My Summary: Aliya has a lot of problems typical for a fifth grader: she wants to fit in, she worries about being popular enough for student council, and she has a crush on a cute boy who will probably never notice her, and she’s loaded with homework assignments that she’s not too excited about completing. Unfortunately, on top of that, she faces Islamophobia from people around her, even though she’s not even very strict about observing certain Islamic traditions. Then, a new girl, Marwa, arrives. She’s Moroccan and wears the hijab, which makes her a prime target for bullying. Aliya can choose to avoid association with her, or maybe Marwa has something to teach her about being true to oneself.
Even within diversity, there is diversity. Although the majority of Indians are Hindu, there are many who are Muslims. I think this is the first book about an Indian Muslim American that I’ve read, and I’m glad I found it because it covers a lot of issues in an way that’s accessible to kids.
Aliya’s family is Indian and Muslim. They speak Urdu at home, and she knows a bit of Arabic for the common prayers and greetings. However, the women in her family don’t wear the hijab, eating halal food isn’t a huge priority for the family, and Aliya hasn’t observed the fast for Ramadan with much success. Throughout the course of the book, she starts to see her faith in a new light and make commitments to observing certain practices.
Aliya is a flawed but still sympathetic protagonist. She wants to do the right thing but feels inhibited by fear and social pressure and doesn’t always know how to respond to difficult situations. Thankfully, she is not alone in her struggles; she has Muslim friends from Sunday School at the local Islamic Center to commiserate over hate incidents and regular tween issues, and her parents, grandmother, and great-grandmother are there to support her as well, offering their wisdom and advice to guide her toward growth.
Unfortunately, due to a bunch of teasing and bullying from kids as school, directed toward Marwa or toward Aliya, she internalizes some of the negative and xenophobic perceptions about people like herself.
It takes two different school projects and then some for Aliya to come to terms with her faith. One is for her Sunday School and takes the form of a series of letters she writes to Allah with the intent of bettering herself. The other is a project for regular school where she works with her best friend Winnie on a display board to showcase their respective cultures and religions.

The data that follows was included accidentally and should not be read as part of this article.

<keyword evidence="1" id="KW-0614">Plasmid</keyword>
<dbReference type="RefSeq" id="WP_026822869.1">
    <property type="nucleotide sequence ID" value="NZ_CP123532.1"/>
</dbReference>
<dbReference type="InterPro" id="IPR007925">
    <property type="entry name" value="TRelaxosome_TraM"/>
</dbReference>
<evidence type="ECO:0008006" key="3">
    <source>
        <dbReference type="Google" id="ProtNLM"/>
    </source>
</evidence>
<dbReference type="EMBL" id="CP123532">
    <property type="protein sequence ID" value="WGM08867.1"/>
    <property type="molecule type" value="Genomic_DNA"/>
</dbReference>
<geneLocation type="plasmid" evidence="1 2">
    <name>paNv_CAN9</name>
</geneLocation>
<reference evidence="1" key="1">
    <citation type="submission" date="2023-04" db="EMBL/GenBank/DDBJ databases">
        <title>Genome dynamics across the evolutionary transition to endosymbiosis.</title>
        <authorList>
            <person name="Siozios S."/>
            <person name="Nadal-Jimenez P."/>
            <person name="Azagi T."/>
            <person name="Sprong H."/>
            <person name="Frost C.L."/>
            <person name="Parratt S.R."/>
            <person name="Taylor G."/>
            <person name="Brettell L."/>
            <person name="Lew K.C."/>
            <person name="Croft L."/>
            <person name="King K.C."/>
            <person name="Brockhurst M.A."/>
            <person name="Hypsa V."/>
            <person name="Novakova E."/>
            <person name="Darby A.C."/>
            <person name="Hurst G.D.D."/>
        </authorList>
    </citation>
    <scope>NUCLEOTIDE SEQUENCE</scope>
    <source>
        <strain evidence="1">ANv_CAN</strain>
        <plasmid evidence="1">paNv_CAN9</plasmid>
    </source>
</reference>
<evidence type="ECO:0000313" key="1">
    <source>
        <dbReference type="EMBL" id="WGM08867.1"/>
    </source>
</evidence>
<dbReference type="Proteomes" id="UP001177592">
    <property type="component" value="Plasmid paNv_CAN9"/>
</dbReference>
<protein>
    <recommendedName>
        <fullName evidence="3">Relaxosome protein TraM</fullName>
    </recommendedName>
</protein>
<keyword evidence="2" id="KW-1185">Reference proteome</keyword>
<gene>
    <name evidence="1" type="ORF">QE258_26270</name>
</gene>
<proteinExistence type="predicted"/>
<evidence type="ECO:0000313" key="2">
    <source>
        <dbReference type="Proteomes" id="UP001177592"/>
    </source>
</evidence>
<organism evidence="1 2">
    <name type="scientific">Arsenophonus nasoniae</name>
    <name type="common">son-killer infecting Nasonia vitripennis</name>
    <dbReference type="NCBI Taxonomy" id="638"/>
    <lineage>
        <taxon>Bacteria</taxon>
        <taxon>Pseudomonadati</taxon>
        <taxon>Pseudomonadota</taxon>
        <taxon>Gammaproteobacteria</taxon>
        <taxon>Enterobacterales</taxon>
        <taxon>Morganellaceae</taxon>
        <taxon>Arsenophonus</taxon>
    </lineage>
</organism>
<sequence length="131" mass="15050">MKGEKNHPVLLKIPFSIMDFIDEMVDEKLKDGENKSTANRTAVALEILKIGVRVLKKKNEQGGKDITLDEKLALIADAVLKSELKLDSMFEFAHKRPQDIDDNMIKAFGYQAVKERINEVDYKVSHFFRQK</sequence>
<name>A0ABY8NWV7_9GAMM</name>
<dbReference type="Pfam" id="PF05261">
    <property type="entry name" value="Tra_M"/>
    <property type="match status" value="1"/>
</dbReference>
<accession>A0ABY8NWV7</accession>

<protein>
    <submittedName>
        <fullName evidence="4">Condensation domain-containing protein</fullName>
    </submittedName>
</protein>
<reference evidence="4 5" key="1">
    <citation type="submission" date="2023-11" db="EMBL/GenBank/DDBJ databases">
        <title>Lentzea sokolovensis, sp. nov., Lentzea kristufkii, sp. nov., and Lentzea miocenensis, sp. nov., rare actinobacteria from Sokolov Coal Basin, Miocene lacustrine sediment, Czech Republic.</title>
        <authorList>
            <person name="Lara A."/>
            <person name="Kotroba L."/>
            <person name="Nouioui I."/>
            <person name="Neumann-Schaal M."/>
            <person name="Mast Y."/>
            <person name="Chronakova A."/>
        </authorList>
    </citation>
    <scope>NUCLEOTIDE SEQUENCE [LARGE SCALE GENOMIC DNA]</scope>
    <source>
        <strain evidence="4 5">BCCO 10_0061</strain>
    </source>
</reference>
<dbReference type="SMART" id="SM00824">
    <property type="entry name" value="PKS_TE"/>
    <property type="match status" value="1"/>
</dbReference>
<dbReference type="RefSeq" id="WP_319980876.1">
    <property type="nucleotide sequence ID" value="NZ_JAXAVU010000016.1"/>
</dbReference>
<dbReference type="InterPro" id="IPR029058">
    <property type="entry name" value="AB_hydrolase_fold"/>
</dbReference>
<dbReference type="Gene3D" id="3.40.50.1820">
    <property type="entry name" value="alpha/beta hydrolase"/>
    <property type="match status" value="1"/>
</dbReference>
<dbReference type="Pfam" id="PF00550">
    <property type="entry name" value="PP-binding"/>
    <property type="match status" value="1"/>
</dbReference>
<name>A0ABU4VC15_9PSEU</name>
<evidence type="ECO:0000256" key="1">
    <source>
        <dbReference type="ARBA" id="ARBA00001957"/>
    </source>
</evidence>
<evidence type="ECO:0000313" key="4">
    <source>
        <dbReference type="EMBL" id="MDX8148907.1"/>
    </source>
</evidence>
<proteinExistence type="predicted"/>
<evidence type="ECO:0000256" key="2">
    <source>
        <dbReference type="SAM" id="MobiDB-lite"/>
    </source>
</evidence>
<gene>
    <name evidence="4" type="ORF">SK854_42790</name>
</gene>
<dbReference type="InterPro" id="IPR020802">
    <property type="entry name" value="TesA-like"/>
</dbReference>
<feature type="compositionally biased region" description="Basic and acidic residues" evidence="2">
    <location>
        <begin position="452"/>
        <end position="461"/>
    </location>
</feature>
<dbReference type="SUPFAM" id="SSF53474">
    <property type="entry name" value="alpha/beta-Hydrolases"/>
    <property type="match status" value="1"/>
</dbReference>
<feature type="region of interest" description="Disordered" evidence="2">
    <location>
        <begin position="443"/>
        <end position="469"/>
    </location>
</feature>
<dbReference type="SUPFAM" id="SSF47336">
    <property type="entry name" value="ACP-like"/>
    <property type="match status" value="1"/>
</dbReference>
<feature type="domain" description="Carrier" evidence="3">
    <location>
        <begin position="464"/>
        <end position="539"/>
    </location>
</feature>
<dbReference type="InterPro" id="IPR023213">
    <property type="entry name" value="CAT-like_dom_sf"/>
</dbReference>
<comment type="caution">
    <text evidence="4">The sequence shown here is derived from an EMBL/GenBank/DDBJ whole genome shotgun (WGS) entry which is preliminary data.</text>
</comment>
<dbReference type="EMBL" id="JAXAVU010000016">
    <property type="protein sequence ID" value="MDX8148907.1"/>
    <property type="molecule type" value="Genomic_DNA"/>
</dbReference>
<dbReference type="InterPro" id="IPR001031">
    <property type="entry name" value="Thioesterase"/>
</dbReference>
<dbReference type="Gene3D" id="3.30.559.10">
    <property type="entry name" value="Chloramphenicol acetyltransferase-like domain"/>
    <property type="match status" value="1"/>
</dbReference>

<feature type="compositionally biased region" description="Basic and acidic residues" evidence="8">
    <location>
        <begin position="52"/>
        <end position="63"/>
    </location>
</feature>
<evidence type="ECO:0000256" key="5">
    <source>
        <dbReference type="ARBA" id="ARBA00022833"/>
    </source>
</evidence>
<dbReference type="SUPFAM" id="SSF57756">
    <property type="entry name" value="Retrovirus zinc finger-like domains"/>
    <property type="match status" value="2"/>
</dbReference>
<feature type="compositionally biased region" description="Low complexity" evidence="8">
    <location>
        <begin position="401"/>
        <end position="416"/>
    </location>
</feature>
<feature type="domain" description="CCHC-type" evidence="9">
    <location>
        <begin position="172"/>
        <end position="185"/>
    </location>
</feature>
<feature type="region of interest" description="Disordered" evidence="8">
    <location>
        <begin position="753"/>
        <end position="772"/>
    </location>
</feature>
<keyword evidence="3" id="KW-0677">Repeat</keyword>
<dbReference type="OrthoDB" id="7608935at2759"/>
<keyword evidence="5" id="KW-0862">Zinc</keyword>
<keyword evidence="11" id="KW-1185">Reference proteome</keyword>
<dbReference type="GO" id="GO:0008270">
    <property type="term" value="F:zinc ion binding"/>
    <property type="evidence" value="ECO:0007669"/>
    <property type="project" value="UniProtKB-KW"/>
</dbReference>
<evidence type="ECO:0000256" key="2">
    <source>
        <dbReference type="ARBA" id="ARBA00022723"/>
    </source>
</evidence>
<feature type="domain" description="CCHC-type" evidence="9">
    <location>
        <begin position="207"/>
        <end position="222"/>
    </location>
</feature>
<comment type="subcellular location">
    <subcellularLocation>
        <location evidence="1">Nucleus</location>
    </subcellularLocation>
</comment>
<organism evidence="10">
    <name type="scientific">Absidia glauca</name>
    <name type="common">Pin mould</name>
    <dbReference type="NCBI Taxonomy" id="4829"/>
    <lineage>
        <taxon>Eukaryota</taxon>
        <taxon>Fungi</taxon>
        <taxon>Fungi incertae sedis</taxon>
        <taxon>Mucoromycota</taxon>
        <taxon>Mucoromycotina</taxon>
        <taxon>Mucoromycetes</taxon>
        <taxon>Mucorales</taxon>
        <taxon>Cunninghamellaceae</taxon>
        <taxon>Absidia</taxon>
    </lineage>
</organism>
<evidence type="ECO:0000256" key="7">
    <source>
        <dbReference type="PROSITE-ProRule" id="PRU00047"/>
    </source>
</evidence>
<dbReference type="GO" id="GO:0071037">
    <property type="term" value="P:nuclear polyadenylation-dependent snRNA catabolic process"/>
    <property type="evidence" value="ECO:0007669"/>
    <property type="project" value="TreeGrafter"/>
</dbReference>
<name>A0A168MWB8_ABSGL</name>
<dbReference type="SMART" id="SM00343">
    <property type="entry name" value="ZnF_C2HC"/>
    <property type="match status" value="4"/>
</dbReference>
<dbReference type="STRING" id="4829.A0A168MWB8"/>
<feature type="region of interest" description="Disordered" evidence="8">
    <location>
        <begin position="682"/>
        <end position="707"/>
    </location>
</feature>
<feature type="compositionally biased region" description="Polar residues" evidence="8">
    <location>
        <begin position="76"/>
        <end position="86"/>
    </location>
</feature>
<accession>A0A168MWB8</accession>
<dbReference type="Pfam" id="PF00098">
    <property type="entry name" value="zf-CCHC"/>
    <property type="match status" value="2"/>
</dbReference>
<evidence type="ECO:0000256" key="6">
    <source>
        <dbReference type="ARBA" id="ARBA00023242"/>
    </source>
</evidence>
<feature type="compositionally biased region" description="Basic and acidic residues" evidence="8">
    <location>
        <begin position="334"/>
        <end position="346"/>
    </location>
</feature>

This book is a celebration of diversity in two ways. One is Aliya’s best friend Winnie, who is biracial Jewish Korean American. Like Aliya, she faces microaggressions from people, even from Aliya’s own grandmother (Aliya tries to correct her), so even though she’s not the main protagonist, her experiences are represented on the page.
The other way is in its portrayal of the differences in how various families and individuals interpret and practice Islam. Marwa wears the hijab with confidence, Aliya’s mother does not and believes it is not necessary to cover up to be modest. One or two of Aliya’s friends from Sunday School wear the hijab, with varying degrees of confidence because of the Islamophobic attacks that happen so frequently to girls who wear it. More importantly, they’re shown as having agency in doing so; it’s a personal choice that they make for themselves.
Aliya’s personal and religious/spiritual journey were a pleasure to follow along with. The book alternates between a typical first-person narration and an epistolary format for Aliya’s letters to Allah. Those letters bring the reader into the intimate relationship she has with Allah, and the change she undergoes is apparent from the progression from mere complaints about what is happening to conscientious self-reflection and constructive action. She may not know all the answers at the end, but she has greater confidence, self-discipline, and wisdom to navigate her future.
The major themes in this book were interesting to me because they approach adversity and Islamophobia/prejudice from a gentler angle than, say, Does My Head Look Big in This?, which has a very different tone, overall. However, the “quieter” methods of dealing with bigotry are not necessarily less powerful or effective.
My one criticism was an instance of ableist language. Aliya nicknames her finnicky and crotchety great-aunt Choti Dahdi “OCD,” which stands for “Old Choti Dahdi.” Her great-aunt isn’t a two-dimensional character defined purely by her neuroticism, but the nickname was an insensitive one.
Recommendation: It’s a great book for young readers that teaches empathy, resilience, and integrity.